the lure of an apple, the seduction of toast
all treat with no trick: cinnamon-sugared baked apples
on crispy, caramelized ghost toasts
Remember bobbing for apples at Halloween parties? Children (and adults) shoving their faces into a steel bucket of cold water hoping to capture the crunchy treat in between their teeth. Apples have draw. Some may call them an “attractive nuisance” (which in the legal world refers to something potentially dangeous but so inviting that it is certain to attract people to it). Think of Eve. How about Snow White? However, you can give into the lure of an apple; without negotiating with a serpent; with no resulting sin or threat of your heart in a box; and no bucket of cold water in your face or to drown in. In fact, you can have your apple and your sugar fix too.
This Halloween, it is all treat: warm, soft, baked apples basted in a cinnamon-sugared butter on top of toasts (in the shape of ghosts) that have been caramelized to a crispy and chewy, buttery delight. Giving into this seasonal treat and coming out unscathed, satisfied, and keeping the switch witch at bay is the inspiration for this week’s simple pleasure: cinnamon-sugared baked apples on crispy, caramelized ghost toasts.
“bone” appétit !
Baking apples is a classic French way to prepare apples in the winter (especially in Normandy) but this week’s recipe is a family one so it shows you that caramelizing apples in the oven is not unique to the French. My mother made these for us. Her mother and grandmother made them for her and so on. I pass it to you. I have no doubt that if you try this recipe, it is one you will incorporate into your family’s repertoire as well.
The recipe is very easy to prepare and uses only 5 ingredients (plus lemon juice to brush on the apples once peeled). If you want to know more about apples varieties and apples in general, see my November 12, 2010 post part one and part two However, below are common questions and answers regarding the recipe.
the “bare bone” Q & A
QUESTION: What type of apple should I use?
ANSWER: Bake an apple that holds its shape.
Red Delicious is not a good apple to cook with but Granny Smith and Golden Delicious are wonderful. It is difficult to remember which apples are good to cook with and which ones are not (there are about 15,000 varieties). The easiest way to test this is to cut off a wedge of the apple and submerge it in water and cook it. If the wedge maintain its shape then it is good to bake with.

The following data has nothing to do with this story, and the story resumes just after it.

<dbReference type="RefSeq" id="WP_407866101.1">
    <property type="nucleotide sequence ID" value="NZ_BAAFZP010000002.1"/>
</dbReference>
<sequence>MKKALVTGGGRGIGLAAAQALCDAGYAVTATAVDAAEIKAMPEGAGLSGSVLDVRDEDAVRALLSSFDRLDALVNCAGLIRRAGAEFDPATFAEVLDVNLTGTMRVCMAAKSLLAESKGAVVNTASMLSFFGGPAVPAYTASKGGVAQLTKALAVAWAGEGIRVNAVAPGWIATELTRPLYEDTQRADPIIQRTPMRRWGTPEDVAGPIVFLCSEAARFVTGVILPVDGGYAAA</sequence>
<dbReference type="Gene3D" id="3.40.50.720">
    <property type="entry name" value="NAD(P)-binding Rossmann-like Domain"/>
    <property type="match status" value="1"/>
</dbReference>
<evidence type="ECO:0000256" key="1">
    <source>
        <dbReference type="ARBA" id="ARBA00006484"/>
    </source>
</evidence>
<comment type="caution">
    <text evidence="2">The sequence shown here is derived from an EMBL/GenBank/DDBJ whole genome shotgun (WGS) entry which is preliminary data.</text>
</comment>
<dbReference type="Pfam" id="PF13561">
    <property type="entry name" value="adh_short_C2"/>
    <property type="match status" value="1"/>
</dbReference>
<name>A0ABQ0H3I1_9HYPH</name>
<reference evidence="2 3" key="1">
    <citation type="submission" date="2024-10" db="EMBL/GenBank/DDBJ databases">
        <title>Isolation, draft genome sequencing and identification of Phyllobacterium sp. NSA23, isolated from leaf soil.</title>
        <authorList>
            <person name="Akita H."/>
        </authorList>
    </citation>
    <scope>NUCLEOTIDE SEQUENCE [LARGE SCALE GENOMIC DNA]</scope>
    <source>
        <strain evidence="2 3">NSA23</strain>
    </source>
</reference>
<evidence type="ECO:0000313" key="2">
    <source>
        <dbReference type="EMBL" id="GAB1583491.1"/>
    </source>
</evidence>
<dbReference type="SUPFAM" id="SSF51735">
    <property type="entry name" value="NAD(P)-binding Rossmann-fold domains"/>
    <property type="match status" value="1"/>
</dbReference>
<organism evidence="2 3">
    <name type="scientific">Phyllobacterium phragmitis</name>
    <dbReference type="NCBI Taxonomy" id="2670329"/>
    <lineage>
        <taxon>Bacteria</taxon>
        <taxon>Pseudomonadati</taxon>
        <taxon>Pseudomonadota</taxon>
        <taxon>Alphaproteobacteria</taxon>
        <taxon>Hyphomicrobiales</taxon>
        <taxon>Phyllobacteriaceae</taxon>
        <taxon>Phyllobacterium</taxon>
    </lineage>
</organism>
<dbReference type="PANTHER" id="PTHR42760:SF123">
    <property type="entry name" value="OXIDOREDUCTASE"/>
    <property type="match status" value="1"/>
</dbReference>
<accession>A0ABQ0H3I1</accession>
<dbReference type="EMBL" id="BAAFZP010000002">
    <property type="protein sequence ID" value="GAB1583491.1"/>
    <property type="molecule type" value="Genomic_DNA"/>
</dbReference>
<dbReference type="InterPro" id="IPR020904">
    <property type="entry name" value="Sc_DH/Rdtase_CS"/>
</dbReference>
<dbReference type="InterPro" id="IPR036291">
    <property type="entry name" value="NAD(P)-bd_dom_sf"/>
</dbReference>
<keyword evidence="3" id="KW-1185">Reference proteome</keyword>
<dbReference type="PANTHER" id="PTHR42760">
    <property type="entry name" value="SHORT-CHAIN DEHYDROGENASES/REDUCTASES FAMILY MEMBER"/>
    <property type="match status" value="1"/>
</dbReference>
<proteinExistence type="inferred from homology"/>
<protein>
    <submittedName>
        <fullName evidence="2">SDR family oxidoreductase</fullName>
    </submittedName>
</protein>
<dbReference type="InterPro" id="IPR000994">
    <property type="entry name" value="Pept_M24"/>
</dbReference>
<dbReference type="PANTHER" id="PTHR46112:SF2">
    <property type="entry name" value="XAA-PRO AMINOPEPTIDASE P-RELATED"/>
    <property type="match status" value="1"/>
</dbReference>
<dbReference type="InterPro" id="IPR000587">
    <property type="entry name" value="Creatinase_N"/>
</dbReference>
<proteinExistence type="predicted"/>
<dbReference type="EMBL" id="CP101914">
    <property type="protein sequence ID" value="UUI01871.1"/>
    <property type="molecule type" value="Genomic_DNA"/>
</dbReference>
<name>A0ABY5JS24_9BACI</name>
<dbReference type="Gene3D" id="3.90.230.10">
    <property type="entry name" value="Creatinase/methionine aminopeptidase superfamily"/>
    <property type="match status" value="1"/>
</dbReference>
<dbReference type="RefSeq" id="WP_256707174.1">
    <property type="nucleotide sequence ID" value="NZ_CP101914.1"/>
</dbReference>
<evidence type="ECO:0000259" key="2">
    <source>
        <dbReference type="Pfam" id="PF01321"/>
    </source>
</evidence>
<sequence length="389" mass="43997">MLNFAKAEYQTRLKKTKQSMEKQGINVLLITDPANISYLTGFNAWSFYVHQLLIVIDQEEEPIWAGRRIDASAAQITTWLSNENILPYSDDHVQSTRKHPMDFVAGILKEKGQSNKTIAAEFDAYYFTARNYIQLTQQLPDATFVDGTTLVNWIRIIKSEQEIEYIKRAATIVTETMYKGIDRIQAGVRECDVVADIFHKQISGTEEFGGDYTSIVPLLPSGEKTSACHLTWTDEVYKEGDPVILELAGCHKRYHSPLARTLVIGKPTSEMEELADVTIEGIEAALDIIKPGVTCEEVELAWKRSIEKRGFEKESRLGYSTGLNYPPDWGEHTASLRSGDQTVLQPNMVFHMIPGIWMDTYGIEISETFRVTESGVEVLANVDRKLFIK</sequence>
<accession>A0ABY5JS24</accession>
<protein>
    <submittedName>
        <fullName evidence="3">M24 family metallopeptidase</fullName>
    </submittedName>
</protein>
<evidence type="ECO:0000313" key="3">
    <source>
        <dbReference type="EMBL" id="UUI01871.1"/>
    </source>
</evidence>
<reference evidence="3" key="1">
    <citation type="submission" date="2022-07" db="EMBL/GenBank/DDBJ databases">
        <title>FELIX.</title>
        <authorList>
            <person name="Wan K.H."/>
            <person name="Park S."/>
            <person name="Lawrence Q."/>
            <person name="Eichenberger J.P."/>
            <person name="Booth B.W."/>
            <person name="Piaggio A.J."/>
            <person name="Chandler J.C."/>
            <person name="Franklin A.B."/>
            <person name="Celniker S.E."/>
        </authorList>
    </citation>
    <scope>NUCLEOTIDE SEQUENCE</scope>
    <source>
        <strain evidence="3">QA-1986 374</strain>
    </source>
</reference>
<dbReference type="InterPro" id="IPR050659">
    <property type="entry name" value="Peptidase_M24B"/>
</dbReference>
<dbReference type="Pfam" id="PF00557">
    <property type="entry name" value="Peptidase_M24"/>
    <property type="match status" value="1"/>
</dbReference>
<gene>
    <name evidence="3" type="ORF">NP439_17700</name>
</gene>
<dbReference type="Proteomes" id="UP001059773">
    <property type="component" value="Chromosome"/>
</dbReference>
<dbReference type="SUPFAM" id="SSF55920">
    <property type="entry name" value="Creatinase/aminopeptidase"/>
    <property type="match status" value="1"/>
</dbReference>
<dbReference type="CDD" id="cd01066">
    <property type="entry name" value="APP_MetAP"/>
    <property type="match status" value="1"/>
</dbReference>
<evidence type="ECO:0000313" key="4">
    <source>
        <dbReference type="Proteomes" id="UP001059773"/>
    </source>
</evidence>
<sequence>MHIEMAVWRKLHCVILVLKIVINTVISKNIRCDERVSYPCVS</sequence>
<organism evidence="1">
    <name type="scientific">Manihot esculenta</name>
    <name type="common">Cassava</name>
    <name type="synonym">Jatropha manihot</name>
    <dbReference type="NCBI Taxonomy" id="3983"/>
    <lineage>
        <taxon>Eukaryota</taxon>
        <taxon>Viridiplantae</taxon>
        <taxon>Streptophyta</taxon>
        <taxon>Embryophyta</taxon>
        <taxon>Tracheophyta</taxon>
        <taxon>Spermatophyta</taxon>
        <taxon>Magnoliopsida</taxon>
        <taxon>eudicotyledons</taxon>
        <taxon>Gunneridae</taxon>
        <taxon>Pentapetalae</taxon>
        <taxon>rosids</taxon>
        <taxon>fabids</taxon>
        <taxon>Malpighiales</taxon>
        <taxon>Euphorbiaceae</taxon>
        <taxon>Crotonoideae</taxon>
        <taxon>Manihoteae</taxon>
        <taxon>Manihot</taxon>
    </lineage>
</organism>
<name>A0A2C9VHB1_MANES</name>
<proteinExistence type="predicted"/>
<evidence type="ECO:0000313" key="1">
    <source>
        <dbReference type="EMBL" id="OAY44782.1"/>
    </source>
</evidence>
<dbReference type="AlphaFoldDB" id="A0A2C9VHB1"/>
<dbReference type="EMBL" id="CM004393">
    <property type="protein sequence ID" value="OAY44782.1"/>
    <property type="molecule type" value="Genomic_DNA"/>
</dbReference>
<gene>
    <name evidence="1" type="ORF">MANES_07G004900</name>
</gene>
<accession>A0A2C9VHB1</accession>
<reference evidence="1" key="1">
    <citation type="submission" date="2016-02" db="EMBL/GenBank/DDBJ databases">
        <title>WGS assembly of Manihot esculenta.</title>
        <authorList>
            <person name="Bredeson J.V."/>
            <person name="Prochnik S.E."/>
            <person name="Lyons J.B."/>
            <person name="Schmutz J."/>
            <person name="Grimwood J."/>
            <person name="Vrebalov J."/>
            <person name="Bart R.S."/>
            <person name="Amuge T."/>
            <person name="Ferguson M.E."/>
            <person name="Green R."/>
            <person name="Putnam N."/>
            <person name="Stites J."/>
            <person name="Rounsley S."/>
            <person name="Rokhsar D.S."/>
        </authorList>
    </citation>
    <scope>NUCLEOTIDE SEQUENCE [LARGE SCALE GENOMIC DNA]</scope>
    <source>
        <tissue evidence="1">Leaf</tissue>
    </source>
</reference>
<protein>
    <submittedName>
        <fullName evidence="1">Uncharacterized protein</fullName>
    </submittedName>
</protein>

QUESTION: What are your favorite apple varieties to use?
ANSWER: My favorite apples to cook with are: Ashland’s Kernel, Braeburn, Bramley’s Seedling, Calville Blanc d’Hiver, Fuji, Gala, Golden Delicious, Granny Smith, Honeycrisp, Ida Red, Jazz, Jonathan, Jonagold, Melrose, Mutsu (Crispin), Newtown Pippin, Northern Spy, Rome, Pink Lady, Pomme des Reinettes, and Golden Delicious, White Pearman, and Winesap.
QUESTION: Where can I find these varieties?
ANSWER: Many supermarkets carry varieties such are Rome, Pink Lady, Jazz, Braeburn, and Golden Delicious. Many Farmer’s Markets in Los Angeles are now carrying heirloom varieties. Windrose Farm sells many of my favorites: Braeburn, White Pearman, Smokehouse (green and tangy); Ashmead’s Kernel (gorgeous yellow and brown); Hudson’s Gold Gem (very crispy with pear tastes); Sierra Beauty; and Pink Lady.
QUESTION: If I want to pick the apples myself, where can I go?
ANSWER: There are many locations in southern California that let you pick apples. For example., Glen Oaks is about a 2 hour drive east on interstate 10 east. See my November 12, 2010 post for more information.
QUESTION: Do I have to peel the apples?
ANSWER: No. You can bake the apples with the skins on; however, the difference is twofold: (1) the skin will wrinkle, brown, and will be a little tough (a little Halloweenish…); and (2) when you braise them, the butter will slide down the skin without absorbing the sugared butter so they will not be as flavorful (although the interiors and the toast will have absorbed the cinnamon/sugar butter combination).
QUESTION: What if I do not like cinnamon or want to use something else?
ANSWER: You can stuff the apples with other things: a square of caramel, caramel sauce, soft cheeses (i.e., blue cheese or goat cheese… a harder cheese works only if you grate it), honey, or a combination of these. However, make sure if you peel the apples to baste them in a simple syrup or butter so they will not dry out in the oven.
“bon(e) appétit !”
Santa Monica Farmer’s Market (Wednesday)
5750 El Pharo Road
Paso Robles, CA 93446